08.11.15 - 13.11.15, Seminar 15461

Vision for Autonomous Vehicles and Probes

The following text appeared on our web pages prior to the seminar, and was included as part of the invitation.


The vision-based autonomous driving and navigation of vehicles has a long history. In 2013, Daimler succeeded autonomous driving on a public drive way. Today, the Curiosity mars rover is sending video views from Mars to Earth.

Computer vision plays a key role in advanced driver-assistance systems (ADAS) as well as in exploratory and service robotics. Visual odometry, trajectory planning for Mars exploratory rovers and the recognition of scientific targets in images are examples of successful applications. In addition, new computer vision theories focus on supporting autonomous driving and navigation as applications to unmanned aerial vehicles (UAVs) and underwater robots.

From the viewpoint of geometrical methods for autonomous driving, navigation and exploration, the on-board calibration of multiple cameras, SLAM in open environments, long-time and large-scale autonomy and the processing of non-classical features are some current problems. Furthermore, the adaptation of algorithms to long image sequences, image pairs with large displacements and image sequences with changing illumination is desired for robust navigation and exploration. Visual SLAM is an essential technique for long-time and large-scale autonomy. In visual SLAM, a map of an environment is generated using SfM technique in computer vision. Map building in an urban environment achieved by SLAM of autonomous vehicles is a fundamental problem in autonomous driving. Furthermore, the generation of a surface map of a planet using autonomous probes is desired from planet geology. And the generation of forest and field maps using UAV is used in environment planning. These requirements ask us to reconstruct the environment and generate maps using non-traditional imaging systems such as wide-view cameras and fusion of multiple spectral images. Moreover, the extraction of non-verbal and graphical information from environments is desired for remote driver-assistance system.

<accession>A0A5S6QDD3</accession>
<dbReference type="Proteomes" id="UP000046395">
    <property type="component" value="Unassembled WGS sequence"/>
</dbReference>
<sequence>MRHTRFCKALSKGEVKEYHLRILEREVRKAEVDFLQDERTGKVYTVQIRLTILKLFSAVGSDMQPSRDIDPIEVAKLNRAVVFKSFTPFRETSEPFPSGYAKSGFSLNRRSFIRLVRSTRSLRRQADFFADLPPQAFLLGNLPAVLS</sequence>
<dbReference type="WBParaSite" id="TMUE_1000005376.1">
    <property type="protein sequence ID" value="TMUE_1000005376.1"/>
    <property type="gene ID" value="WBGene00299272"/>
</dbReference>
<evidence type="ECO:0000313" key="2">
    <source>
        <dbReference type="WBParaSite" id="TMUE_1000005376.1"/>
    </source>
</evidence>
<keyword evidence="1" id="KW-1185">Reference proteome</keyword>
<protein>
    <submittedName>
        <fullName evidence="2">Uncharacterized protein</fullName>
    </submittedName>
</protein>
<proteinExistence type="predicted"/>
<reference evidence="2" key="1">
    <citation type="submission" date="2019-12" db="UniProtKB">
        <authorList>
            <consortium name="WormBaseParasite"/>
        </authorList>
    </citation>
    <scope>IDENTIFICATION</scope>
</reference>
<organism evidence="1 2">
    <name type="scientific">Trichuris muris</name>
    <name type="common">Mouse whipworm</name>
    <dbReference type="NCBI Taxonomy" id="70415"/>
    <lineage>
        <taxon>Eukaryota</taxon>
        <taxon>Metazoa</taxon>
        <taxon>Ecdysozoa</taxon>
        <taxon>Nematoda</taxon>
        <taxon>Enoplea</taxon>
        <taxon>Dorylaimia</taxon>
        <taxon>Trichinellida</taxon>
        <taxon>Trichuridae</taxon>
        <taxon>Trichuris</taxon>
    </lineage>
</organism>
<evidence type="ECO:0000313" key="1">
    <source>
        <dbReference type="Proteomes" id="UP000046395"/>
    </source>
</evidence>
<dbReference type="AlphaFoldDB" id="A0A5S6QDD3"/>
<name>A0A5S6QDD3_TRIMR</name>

Machine learning is a promising tool for estimating and acquiring parameters to describe environments in which vehicles and robots drive. From the viewpoint of machine learning and artificial intelligence, an autonomous explorer, however, may move in a new environment without any pre-observed data. Therefore, for the application of machine learning of image-based data to autonomous explorers and vehicles, it is desirable to use a method of learning from a small number of samples for large amounts of data and to develop validation methodologies without ground truths for remote exploration. Since the small-number nature of samples and evaluation without ground truth contradicts the traditional assumption of estimation from large-number samples, the establishment of a learning methodology for autonomous cars and exploration probes is desired.

Although the imaging system is assumed to be on-vehicle for the autonomous driving of cars, micro-UAVs use both – on-vehicle and off-vehicle vision systems. Micro-UAVs without on-vehicle vision systems are controlled using a visual-servo system in the robot workspace. For the visual servoing of micro-UAVs, the classical computer vision methodology should be converted into real-time online algorithms.

For the development of real-time online algorithms for computer vision, classical methods should be converted into accurate fast parallel versions with small memory sizes. Domain-specific descriptions of the problems in computer vision will establish this conversion, although traditional computer vision algorithms have been used to deal with general models for reconstruction, scene understanding, motion analysis and so forth.

This mathematical reinterpretation of the problems in computer vision will also open new ideas to autonomous driving of cars, the navigation of space probes, visual remote exploration and service robotics. For these new interpretations and descriptions, we need a common discussion forum across computer vision researchers in the fields of autonomous driving, navigation, remote exploration and service robotics.